Friday, June 12, 2009

Judge said what???

"Does an off-duty police officer have the same authority as an officer on duty?"

This question was asked of Judge McIntyre by jurors in the criminal trial of Brian Quilici.

According to this morning's article in the Northwest Herald, "Prather answered, 'A police officer executing an arrest outside of his jurisdiction has no greater arrest powers than a private citizen executing a citizens' arrest.' "

An Illinois appeals court didn't agree and, again according to the Northwest Herald, reportedly believed that the judge's answer "confused the jury and that, in fact, because Quilici was an officer in the same county as the town where the incident occurred, he did have arrest authority."

My interest in arrests outside an officer's jurisdiction of authority was attracted after a Lakemoor officer made a traffic stop in the City of McHenry a couple of years ago. I learned that Illinois state law does allow a peace officer to make such an arrest anywhere in the State of Illinois. At the time I read that law and today I don't recall whether it was a broad or limited power.

So, does any officer of a town really have authority outside the town limits; i.e., in the county in which the town is located? Or even outside that county and throughout the state? And for what types of arrests? Crimes against persons? extreme traffic violations? minor traffic violations? parking?

Also, sometime back someone told me that Illinois does not allow "citizen's arrests". Some states in the wild, wild West do.

But what if Judge Prather is correct and the Appeals Court has erred? Will McHenry County prosecutors appeal to a higher court? Or will they seek a new trial here?

Just in case you missed the quote of Quilici's attorney, Vincent Solano, "And the reality is that if Fox Lake had done what it should have done in the first place, Ryan Hallett would have gone to prison and Brian Quilici would have received medals of honor."

What, for kicking a person in the eye and causing massive permanent injury?

Police officers are allowed to use such force as is necessary. Is there anyone, anywhere, who thinks that degree of force was necessary? I guess not, since a civil award of $450,000 to Hallett hit the papers earlier this week.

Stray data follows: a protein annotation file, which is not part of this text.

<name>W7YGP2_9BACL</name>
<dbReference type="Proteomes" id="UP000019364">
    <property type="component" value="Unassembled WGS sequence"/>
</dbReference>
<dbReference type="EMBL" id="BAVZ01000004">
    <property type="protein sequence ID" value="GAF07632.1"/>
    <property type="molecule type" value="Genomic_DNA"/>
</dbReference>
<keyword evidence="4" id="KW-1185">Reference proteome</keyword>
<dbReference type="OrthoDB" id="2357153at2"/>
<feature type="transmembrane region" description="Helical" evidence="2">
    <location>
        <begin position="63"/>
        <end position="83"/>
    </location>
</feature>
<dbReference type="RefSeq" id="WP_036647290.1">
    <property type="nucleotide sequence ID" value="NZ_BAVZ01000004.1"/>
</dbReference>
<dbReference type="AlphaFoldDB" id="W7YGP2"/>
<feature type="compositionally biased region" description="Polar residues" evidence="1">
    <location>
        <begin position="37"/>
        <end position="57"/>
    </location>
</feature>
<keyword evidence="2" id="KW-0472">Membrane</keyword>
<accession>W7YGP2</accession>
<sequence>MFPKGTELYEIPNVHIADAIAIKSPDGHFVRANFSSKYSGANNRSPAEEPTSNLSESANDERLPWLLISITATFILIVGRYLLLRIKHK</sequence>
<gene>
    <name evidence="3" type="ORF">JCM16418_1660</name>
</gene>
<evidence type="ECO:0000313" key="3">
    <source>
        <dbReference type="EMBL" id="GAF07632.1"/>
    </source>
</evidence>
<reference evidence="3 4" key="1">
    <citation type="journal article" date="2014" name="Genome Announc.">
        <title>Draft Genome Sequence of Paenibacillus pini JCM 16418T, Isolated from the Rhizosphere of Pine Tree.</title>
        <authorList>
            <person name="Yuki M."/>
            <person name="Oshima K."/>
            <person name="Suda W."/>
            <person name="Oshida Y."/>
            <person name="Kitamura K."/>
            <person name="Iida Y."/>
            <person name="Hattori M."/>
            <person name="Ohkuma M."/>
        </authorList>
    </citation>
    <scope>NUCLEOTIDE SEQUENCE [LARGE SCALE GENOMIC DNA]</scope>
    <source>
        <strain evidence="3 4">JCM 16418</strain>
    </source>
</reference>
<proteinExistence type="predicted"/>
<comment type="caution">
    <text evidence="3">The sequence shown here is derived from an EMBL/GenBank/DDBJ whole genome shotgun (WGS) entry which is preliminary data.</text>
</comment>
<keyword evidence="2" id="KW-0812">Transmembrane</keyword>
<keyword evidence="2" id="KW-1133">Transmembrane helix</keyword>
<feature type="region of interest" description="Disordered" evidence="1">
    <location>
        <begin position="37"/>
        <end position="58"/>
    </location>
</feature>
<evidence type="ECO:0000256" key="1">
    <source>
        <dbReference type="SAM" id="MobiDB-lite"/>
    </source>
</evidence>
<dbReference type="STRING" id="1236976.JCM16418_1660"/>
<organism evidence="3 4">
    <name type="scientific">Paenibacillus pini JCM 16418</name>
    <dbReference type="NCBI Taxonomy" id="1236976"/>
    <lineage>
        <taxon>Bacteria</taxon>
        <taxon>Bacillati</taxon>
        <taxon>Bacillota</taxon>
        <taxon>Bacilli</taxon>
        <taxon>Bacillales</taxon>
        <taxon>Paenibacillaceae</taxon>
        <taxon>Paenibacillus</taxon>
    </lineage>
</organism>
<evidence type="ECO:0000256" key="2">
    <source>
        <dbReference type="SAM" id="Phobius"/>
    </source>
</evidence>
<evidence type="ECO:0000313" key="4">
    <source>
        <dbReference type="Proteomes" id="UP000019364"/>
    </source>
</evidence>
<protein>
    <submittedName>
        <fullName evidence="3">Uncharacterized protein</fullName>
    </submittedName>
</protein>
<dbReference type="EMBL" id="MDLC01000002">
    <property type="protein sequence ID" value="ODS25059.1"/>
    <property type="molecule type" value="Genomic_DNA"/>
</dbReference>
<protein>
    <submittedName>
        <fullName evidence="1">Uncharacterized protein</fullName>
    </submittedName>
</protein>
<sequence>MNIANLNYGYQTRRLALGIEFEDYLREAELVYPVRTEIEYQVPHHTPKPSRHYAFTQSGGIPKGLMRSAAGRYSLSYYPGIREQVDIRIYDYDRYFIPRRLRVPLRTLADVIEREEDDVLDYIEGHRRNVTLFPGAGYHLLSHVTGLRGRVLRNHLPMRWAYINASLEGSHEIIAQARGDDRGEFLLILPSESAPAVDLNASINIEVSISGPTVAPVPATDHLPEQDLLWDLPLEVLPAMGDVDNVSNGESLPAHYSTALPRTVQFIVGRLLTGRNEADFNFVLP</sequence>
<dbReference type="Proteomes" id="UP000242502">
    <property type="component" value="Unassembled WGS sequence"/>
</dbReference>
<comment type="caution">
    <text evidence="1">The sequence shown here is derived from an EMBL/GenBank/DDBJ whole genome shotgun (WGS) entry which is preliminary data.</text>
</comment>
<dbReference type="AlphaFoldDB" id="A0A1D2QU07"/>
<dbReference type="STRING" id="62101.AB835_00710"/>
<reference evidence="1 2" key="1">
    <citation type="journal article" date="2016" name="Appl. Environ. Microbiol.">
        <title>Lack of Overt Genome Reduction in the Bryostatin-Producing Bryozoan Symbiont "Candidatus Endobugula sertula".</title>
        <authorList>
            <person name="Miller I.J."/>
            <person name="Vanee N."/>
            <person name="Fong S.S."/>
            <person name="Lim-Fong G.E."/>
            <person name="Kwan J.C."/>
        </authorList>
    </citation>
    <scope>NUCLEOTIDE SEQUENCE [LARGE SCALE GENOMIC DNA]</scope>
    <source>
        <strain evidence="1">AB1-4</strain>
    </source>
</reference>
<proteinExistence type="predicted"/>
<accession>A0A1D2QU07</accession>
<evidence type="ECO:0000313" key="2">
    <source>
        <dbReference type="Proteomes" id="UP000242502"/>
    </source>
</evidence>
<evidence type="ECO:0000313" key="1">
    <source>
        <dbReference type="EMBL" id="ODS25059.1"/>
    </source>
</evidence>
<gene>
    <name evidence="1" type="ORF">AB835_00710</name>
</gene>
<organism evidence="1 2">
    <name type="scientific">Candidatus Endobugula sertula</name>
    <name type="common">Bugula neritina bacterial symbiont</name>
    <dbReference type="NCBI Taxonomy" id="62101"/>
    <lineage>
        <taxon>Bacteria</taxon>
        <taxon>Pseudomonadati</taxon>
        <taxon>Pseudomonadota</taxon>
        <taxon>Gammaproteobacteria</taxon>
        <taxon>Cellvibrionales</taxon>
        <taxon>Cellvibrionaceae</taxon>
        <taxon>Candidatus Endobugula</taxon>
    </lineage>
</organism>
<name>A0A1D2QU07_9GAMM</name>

Anonymous said...

This whole situation was mishandled from the very beginning. Hallett should have been arrested and put in the greybar hotel for his criminal act. Quilici should not have placekicked Hallett's head. I the other cops... well, I dunno. I think alcohol played a role in it for sure. You dont go to KC's to not be served "something". I once got a speeding ticket from Pilati and I gave him lip. He was firm with me but didnt get hostile. The next day I called and apologized to him and he was very gracious. He also did not show up for court so I could get out of the ticket. He didnt seem like a bad officer. But with all the slanted tactics by both sides, who knows. The cops all got fired, one in jail (out on appeal?) and monitarily, Hallett now has enough dough to drink himself silly the rest of his life.
Enough again... all should get over it and move on.

Gus said...

Nice comment about Pilati. Thanks for your honest reference to your traffic stop. He was a gentleman, you were a gentleman to call the next day. It all worked out just right.

Karen30036 said...

I was told by an Island Lake cop he can give a ticket anywhere he wants in the state.
I asked because he was hiding on a Nunda township road in unincorporated McHenry County handing out tickets to people "rolling the stop sign". Yes, Village of Island Lake is across the street, but he wasn't hiding in the Village, or on a Village street. In that area, there are no good places to hide and he needed the cover of overgrown weeds and bushes to stop these criminals rolling the stop sign. You can only go left or right at this particular sign.

Re: Hallett. Is this a growing trend these days for cops to be rude, obnoxious, agressive and bullies, or is it reported more because of camcorders, cell phone cameras and fed up citizens?

Gus said...

Good questions, Karen. The answers are yes, and yes.